Helen Maguire –
The European Union delivered a clear message on Wednesday after Westminster rejected the Brexit divorce deal struck with Brussels: The deal is not up for renegotiation and Britain must now say what it wants.
“It is now for the British government to clarify how the United Kingdom wants to proceed to organise the orderly withdrawal that it requested,” said EU Brexit negotiator Michel Barnier, warning that the risk of a no-deal Brexit “has never seemed so high.” “The time for kids’ games is over,” added German Foreign Minister Heiko Maas.
Within minutes of the vote, European Commission President Jean-Claude Juncker warned that the deal painstakingly negotiated with London remains the “only way” to prevent a disorderly Brexit.
“I urge the United Kingdom to clarify its intentions as soon as possible. Time is almost up,” he added.
Britain is due to leave the EU in 10 weeks’ time, on March 29.
After suffering a record defeat, Prime Minister Theresa May survived a no-confidence vote in parliament on Wednesday.
May has pledged to hold cross-party talks aimed at breaking the Brexit deadlock, ahead of a Monday deadline to present British lawmakers with a plan B.
In the meantime, Brussels is in waiting mode.
“At this stage, there is nothing more that the EU can do,” Juncker’s spokesman Margaritis Schinas put it bluntly.
The bloc insists that it cannot accept changes to the divorce deal,notably regarding the highly contentious Irish backstop, an insurance policy aimed at preserving peace in Northern Ireland at the risk of locking the United Kingdom into close EU trade ties.
“The backstop must be a backstop; it must be credible,” Barnier said on Wednesday.
However, he pointed out that the EU stood ready to deepen the scope of the future Britain-EU relationship — outlined in a political text accompanying the divorce deal – should Britain’s red lines evolve beyond anything more than a simple free trade deal.
There has been speculation that May could secure a cross-party majority in parliament by softening the Brexit deal, for example by proposing a long-term customs union with the EU as favoured by the opposition Labour party.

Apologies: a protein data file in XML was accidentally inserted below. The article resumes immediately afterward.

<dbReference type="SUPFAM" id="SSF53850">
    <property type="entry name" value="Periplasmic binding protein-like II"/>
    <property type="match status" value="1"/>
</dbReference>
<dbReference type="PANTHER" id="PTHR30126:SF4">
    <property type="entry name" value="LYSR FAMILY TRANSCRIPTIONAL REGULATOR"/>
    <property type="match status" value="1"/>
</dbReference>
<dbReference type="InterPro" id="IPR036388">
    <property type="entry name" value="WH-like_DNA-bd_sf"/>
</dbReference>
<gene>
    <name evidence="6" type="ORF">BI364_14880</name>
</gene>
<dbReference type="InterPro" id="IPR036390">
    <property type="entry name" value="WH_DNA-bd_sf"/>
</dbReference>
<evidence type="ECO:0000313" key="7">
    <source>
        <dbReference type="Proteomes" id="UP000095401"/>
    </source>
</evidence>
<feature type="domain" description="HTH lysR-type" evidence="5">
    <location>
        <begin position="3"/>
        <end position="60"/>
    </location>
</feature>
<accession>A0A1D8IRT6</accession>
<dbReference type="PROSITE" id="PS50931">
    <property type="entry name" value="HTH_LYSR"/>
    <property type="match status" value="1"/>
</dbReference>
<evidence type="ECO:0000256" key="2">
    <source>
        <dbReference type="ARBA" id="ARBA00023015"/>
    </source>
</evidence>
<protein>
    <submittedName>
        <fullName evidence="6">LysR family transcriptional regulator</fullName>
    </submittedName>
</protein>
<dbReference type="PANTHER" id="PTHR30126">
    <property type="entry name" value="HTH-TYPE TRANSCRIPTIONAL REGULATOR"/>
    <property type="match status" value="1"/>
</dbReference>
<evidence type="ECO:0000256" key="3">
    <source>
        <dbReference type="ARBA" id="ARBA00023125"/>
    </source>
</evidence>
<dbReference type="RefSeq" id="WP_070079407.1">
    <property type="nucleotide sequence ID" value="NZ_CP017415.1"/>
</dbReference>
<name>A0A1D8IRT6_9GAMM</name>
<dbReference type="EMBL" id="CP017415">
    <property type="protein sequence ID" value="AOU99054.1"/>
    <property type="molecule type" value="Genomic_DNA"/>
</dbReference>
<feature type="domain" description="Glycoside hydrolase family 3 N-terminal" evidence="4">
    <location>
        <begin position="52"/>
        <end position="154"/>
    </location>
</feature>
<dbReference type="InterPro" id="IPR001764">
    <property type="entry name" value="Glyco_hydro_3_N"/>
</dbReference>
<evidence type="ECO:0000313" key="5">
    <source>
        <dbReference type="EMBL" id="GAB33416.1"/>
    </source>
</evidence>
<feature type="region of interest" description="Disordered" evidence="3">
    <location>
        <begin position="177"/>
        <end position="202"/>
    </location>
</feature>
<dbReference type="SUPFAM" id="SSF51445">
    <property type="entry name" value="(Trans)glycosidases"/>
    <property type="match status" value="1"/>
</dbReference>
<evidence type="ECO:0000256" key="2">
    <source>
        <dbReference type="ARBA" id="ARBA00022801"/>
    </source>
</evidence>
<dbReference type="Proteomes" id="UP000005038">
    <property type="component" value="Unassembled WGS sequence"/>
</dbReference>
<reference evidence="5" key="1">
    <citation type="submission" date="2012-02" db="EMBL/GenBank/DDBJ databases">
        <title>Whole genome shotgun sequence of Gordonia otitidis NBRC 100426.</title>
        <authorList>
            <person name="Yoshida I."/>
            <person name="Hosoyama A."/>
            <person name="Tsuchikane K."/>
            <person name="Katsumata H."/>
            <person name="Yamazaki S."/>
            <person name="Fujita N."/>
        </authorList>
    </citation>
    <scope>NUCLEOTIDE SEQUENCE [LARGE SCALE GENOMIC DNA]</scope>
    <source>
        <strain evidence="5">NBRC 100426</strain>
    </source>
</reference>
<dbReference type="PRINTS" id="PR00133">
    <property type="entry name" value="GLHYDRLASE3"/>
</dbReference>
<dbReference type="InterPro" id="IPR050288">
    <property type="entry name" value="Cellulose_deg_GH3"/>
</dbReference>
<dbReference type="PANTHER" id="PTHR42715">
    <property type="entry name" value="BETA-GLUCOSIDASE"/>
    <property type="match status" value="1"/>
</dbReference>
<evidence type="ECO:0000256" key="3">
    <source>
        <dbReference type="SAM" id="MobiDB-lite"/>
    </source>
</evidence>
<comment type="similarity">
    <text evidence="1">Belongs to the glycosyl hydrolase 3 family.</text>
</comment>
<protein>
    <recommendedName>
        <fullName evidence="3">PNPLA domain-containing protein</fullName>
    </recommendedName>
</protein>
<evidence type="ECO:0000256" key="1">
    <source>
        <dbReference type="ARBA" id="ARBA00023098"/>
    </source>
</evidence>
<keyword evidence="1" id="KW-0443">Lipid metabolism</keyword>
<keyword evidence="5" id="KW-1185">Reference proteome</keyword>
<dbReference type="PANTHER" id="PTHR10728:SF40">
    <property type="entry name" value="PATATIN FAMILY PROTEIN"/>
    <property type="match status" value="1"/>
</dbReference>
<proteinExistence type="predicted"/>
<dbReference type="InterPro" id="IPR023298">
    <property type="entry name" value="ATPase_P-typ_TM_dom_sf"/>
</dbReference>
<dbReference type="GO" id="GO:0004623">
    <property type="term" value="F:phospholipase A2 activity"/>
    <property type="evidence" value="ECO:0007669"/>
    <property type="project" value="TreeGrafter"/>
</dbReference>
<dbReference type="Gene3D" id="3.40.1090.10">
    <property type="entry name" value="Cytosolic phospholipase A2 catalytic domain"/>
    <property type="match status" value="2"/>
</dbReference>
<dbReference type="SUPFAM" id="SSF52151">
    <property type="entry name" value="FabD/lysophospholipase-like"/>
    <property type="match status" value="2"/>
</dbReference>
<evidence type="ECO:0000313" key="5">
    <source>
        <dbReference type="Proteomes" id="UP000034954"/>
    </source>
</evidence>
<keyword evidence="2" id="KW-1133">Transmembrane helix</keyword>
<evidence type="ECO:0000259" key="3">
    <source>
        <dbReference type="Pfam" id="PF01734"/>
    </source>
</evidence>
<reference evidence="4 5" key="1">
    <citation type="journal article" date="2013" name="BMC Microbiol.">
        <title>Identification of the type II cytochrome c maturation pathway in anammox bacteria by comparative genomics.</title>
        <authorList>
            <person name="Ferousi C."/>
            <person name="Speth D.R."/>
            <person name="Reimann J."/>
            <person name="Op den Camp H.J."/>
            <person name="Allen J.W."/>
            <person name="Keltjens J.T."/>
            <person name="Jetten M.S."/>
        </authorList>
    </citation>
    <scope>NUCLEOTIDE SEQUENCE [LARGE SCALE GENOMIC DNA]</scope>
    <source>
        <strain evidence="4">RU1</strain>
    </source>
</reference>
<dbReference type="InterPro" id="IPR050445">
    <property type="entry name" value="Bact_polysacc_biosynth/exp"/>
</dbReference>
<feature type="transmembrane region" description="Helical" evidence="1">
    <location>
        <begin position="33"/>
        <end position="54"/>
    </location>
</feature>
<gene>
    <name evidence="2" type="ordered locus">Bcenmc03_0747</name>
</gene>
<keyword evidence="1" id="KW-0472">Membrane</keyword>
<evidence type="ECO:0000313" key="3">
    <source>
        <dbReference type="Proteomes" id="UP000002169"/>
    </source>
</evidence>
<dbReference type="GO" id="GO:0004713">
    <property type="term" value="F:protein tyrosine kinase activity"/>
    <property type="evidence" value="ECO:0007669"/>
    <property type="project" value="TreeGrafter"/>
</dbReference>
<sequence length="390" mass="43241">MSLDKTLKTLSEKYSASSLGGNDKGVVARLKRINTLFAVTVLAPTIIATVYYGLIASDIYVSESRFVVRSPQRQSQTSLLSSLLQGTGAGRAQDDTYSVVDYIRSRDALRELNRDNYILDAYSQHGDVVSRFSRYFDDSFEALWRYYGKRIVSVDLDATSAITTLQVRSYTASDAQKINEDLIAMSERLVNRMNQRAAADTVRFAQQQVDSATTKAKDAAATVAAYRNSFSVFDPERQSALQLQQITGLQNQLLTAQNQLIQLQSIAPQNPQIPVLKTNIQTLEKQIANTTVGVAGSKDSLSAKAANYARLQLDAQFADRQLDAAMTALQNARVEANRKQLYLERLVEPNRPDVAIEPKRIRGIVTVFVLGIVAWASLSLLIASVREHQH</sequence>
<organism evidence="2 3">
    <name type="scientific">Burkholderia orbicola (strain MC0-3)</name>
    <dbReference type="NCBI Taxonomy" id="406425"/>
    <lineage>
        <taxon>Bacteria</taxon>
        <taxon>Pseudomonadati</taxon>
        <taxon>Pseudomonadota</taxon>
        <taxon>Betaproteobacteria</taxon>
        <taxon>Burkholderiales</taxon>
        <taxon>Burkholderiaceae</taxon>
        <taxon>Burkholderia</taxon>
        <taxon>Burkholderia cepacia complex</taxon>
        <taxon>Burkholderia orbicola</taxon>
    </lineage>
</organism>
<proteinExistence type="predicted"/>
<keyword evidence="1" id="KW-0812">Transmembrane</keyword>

But any such move would require new rounds of negotiation between London and Brussels, raising the prospect of a British demand to postpone Brexit – a move May has so far steadfastly rejected.
Extending the March 29 deadline would be “legally and technically possible,” if approved by the other 27 member states, French European affairs minister Nathalie Loiseau said on Wednesday, while noting that London would have to justify its request.
“If it was to tell us that Europe must make more concessions, then there wouldn’t be much we could do,” Loiseau noted.
Berlin appeared favourable on Wednesday to granting London extra time, with Austria and the Netherlands also showing willingness to consider such a request.
“If needed, the EU should allow for additional time to achieve a position by the British parliament and people,” German Economy Minister Peter Altmaier told the British broadcaster BBC.
Across the EU, meanwhile, officials said they were accelerating preparations for a no-deal Brexit.
“The risk of a disorderly withdrawal of the United Kingdom has increased,” Juncker said after Tuesday’s vote.
In Berlin, German Chancellor Angela Merkel said parliament will consider laws on Thursday that would come into effect should Britain leave with no deal.
Amid the uncertainty, European Council President Donald Tusk hinted that the possibility of Britain remaining in the EU was also on the table.
“If a deal is impossible, and no one wants no deal, then who will finally have the courage to say what the only positive solution is? “Tusk tweeted soon after the British parliament delivered its verdict.
Helen Maguire –